I practiced all month long for my lesson, enjoying my electric metronome’s now satisfying, accomodating, warm and fuzzy sound – which allowed me to play with increasing speed and accuracy those scales I used to dread so much and, as I played, to reflect philosophically upon the meditative nature of scale patterns when coupled with those ever-encouraging clicks. It made me feel very close to Beethoven, who was among the earliest to recognize their worth.

At my next lesson, Marc suggested I may want to pick a slower metronome marking.






Somewhere Else

Over the past few months I have found myself in a restless place. It came, I suppose, from being both contented in my life, professionally and personally, and simultaneously feeling that I was beginning to spin my wheels – most of my days and even the seasons ordered and familiar and basically happy – a state I have hitherto rarely experienced. It is quite unsettling.

Because it seems so comfortable and settled in, I began to suspect I was losing momentum.  I then decided that,  if I was suspecting it, it had already happened.

However, I am a woman of a certain age – a very certain age – and am in a place where happy contentment traditionally is to be hoped for. I am supposed to be losing momentum.

My problem is, I have just never gotten over the wonder of singing. Or of learning how the human voice works on pitch and in speech. Or of thinking about the nature of musical sounds, so that I could help guide my students towards singing ones that are unique to the person making them.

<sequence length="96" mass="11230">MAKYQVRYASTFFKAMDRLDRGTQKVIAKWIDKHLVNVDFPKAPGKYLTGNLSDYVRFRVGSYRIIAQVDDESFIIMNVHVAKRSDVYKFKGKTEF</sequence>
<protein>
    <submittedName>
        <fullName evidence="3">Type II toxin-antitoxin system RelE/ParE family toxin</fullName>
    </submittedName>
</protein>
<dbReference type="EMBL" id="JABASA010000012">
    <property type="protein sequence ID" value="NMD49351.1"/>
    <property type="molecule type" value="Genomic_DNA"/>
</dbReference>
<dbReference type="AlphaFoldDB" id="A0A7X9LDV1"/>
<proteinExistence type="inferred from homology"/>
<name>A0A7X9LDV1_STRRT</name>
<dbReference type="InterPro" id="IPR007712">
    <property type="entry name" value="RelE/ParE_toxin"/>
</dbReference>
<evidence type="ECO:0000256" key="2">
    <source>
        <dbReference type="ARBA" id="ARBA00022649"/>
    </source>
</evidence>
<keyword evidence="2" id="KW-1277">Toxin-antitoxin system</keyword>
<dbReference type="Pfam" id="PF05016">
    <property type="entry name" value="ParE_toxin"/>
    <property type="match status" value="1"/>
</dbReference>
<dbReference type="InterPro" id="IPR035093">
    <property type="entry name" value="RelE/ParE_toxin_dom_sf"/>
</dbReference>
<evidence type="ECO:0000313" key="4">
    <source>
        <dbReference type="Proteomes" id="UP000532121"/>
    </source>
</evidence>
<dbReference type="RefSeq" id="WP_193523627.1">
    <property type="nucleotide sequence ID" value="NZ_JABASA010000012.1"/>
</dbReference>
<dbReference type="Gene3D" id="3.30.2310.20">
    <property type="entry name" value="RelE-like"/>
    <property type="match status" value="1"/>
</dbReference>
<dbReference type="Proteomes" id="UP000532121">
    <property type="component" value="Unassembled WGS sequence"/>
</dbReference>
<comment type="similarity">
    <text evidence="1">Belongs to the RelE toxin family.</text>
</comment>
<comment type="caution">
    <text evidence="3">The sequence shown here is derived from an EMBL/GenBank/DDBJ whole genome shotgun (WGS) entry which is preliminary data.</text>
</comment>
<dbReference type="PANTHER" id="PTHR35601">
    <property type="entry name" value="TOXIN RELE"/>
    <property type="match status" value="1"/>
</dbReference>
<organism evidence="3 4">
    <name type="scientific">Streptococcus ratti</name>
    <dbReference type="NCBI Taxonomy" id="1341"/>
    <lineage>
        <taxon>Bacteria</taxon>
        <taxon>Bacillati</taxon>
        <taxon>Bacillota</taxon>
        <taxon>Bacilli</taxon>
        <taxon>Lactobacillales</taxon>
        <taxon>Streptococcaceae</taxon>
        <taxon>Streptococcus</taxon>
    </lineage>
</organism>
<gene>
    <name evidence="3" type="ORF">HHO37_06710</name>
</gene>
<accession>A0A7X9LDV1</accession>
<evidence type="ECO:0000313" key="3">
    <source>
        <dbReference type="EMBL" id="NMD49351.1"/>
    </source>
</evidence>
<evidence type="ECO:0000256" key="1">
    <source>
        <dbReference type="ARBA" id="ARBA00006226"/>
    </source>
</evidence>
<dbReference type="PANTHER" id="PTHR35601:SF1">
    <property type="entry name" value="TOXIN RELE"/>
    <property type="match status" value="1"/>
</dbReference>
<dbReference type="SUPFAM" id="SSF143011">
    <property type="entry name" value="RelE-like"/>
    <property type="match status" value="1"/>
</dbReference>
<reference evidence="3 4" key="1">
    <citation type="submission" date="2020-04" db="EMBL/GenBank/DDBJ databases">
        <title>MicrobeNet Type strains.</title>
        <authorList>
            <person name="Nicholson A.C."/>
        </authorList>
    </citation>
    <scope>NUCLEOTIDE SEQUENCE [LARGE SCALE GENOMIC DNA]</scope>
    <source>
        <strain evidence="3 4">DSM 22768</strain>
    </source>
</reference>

But I have songs to sing, too, as long as I can sing. Also, I can only bring to my students what I hold within me. And life is too short to hold enough.

So, I got one of my friends, Marc Irwin, who is a very fine jazz pianist (I am lucky enough to know more than one) to give me piano lessons on reading charts and improvising accompaniments. Not for the technique. Not for the repertoire. For my ears. For my mind, to jog it out of its ancient ways of listening and thinking about music. It is already happening in the practice room: I am starting to look at the piano keyboard differently. I will talk about that in subsequent posts.

In addition, I have been singing a lot of cabaret of late, including jazz, tangos and show tunes. It is wonderful music, but its production puts your voice in a certain somewhat easier place technically  – perhaps suitable to a woman of a certain age?  So, I decided to ignore that certain age rot and go back to my voice teacher and work on some really hard late-19th century German and French Song. Ruth Drucker is the one to ask. She is connected to German Lieder by birthright and by upbringing, to French mélodies by temperament and lifelong study in France. Best of all, she has a way of making you think singing this stuff is easy. More of my adventures with her in later posts as well.

Music-making is about connection. Connection to other players and connection to audience. Its universal nature carries the best of it on through generations no matter the changes in style or musical taste. My students have been patient in introducing me to what is current in theater and pop music over the years. I have had to change my mind about music I might have dismissed if it weren’t for their asking to work on it in lessons. I have had to grow in that way. To learn to listen differently. What they bring may not always be a first choice of mine when I am alone (though sometimes it is). But, it is a part of their language, a part of who their generation is and that makes the good stuff very interesting indeed. And the best of it is well-connected to the generations that came before and will serve as a conduit to the next. The worst of it is not.

But, name me the worst of Beethoven’s generation or of Mozart’s or Schubert’s or Bach’s.

You can’t. It did not survive the leap.